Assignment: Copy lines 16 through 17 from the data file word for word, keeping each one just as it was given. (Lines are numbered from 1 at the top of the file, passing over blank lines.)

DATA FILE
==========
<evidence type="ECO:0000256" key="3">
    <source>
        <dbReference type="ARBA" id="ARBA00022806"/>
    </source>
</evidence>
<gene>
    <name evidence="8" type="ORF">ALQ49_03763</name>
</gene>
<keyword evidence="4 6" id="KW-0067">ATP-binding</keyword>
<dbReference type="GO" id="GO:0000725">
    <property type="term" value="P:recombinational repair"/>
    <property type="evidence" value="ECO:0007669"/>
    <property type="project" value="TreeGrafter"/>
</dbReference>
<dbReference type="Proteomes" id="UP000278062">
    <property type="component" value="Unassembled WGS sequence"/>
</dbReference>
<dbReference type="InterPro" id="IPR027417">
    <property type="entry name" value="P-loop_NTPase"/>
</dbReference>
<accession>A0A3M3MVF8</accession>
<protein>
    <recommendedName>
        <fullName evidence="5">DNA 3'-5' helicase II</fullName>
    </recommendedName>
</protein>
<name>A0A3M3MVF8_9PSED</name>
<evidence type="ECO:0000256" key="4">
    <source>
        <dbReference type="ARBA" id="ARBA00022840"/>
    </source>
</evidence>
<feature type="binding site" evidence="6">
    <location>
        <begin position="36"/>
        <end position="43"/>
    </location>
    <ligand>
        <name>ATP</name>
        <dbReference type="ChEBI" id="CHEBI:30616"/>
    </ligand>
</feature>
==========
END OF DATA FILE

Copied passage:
    <property type="component" value="Unassembled WGS sequence"/>
</dbReference>